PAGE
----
Traits and Characteristics
A sturdily built dog, the German Wirehaired Pointer should be able to hike all day through all types of terrain. The weather-resistant, straight wiry coat is an essential breed characteristic. The outer coat is about 1 to 2 inches long, long enough to protect against brambles but not so long that the outline of the dog is obscured. The eyebrows, beard, and whiskers are of medium length. The undercoat is thick in winter for warmth but thin in summer. The coat repels water.
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Friendliness to Dogs
Friendliness to Other Pets
Friendliness to Strangers
Ease of Training
Disclaimer: While the characteristics mentioned here may frequently represent this breed, dogs are individuals whose personalities and appearances will vary. Please consult the adoption organization for details on a specific pet.
The German Wirehaired Pointer can be both a rugged sporting dog and amiable companion. They have the energy to hike for hours, so they must be given a daily outlet lest they become destructive. They are a responsive breed, although some may be stubborn.
They have retained a guarding instinct, so they can be aloof, even protective, toward strangers as well as strange dogs.They are generally good, if sometimes overly boisterous, with children. They are ideal for the outdoor-oriented person wanting a tireless, intelligent partner.
Exercise is a daily requirement for this energetic dog. At least an hour a day of exertion is recommended, and the ideal situation would combine exercise with hiking or a chance to run and explore afield. Like most harsh coats, some professional grooming may occasionally be needed to maintain a sleek outline; otherwise, brushing about once a week will suffice. GWPs are low shedders.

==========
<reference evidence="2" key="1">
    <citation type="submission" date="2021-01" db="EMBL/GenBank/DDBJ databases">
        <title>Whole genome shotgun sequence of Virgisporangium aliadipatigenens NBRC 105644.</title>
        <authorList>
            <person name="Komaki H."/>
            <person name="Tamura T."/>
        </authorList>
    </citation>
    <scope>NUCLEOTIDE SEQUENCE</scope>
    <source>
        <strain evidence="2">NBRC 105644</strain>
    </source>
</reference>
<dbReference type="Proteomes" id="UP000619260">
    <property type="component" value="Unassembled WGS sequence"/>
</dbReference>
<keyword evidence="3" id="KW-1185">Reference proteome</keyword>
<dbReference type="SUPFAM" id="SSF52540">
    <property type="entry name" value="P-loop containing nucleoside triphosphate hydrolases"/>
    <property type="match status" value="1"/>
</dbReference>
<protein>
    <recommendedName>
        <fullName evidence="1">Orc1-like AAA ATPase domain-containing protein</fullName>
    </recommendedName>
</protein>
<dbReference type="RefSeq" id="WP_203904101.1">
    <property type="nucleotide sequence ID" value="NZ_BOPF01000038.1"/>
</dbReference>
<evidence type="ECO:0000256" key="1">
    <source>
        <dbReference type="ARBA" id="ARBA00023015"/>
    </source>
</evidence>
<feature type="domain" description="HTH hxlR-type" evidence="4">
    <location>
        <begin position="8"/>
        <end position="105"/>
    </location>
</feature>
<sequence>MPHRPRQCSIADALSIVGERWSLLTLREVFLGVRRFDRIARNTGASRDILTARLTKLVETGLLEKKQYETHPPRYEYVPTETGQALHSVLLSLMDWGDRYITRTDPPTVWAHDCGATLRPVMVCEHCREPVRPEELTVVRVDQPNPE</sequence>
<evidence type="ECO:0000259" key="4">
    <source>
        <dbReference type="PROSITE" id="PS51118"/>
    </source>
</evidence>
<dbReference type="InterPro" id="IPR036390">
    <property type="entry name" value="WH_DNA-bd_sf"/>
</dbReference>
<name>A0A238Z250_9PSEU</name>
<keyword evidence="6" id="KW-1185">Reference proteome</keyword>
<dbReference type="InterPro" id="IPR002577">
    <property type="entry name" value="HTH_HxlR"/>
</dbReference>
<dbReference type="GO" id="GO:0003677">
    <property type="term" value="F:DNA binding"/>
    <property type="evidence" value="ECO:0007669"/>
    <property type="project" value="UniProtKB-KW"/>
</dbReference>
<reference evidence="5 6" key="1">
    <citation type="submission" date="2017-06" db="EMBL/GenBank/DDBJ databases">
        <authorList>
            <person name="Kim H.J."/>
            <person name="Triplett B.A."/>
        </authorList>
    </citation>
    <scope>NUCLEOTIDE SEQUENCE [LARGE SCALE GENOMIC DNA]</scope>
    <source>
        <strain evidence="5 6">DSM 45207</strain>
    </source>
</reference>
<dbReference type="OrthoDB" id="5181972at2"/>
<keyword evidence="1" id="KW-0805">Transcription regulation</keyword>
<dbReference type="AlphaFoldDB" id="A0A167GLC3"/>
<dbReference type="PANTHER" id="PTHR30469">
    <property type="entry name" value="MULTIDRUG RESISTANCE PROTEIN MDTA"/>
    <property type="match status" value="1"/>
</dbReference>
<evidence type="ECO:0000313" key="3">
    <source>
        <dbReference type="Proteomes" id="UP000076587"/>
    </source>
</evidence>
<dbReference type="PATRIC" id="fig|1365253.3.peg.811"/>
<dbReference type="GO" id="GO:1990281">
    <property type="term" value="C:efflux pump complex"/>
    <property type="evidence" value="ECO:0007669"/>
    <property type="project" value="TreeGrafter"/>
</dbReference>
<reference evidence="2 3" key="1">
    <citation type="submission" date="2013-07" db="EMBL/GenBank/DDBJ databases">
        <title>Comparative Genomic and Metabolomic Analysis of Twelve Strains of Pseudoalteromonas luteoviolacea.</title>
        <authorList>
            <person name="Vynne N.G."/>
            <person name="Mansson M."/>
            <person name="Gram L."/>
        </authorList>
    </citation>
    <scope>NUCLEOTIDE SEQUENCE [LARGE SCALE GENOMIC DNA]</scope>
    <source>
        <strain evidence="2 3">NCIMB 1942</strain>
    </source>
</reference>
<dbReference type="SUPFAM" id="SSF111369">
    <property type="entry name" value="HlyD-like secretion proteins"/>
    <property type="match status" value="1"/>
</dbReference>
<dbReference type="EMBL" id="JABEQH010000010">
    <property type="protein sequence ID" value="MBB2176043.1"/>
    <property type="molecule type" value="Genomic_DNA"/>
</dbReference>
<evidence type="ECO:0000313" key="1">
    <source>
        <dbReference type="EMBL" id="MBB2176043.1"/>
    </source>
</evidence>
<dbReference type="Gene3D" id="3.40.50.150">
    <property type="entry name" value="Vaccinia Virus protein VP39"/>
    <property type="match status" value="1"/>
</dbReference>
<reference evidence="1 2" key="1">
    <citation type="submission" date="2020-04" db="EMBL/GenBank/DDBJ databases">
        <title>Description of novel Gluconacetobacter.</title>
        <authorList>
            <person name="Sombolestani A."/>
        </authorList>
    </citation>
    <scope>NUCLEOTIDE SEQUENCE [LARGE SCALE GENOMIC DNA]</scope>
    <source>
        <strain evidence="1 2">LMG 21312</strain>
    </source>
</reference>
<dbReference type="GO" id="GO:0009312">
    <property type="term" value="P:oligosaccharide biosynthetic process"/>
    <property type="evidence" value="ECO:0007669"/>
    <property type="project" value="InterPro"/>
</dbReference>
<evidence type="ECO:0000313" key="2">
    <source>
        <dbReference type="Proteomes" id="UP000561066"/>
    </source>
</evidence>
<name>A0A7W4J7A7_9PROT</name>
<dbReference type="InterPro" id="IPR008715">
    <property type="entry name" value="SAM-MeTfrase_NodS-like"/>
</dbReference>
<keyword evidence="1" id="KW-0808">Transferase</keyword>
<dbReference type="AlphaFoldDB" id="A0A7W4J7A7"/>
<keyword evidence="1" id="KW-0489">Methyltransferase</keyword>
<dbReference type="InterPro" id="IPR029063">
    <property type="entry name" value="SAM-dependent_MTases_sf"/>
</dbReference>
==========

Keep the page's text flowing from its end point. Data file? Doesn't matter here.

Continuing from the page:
- Major concerns: CHD
- Minor concerns: hypothyroidism
- Occasionally seen: seizures, entropion, elbow dysplasia, heart disease, gastric torsion, vWD
- Suggested tests: hip, elbow, cardiac, thyroid, eye, (vWD)
- Life span: 12–14 years
When game-bird hunting became accessible to persons of average means, demand for both specialist and versatile hunting breeds soared. The quest for versatile breeds reached its height in Germany, and the German Wirehaired Pointer represents one of the most successful results. Hunters wanted a dog that would locate and point upland game, retrieve waterfowl from land or water, and also function as companion. They were developed to be a close worker over any kind of terrain.
A rough wiry coat was needed to hunt through dense brambles. Their most important ancestor was the Pudelpointer (itself a combination of the old German Pudel and the Pointer), which was crossed with the early German Shorthaired Pointer, Griffon, Stichelhaar, and Polish Water Dog. It was not recognized there officially until the 1920s, the same time the first Wirehaired came to America.
The German Wirehaired Pointer was recognized in America in 1959 but has never gained the popularity that they enjoy in their native land.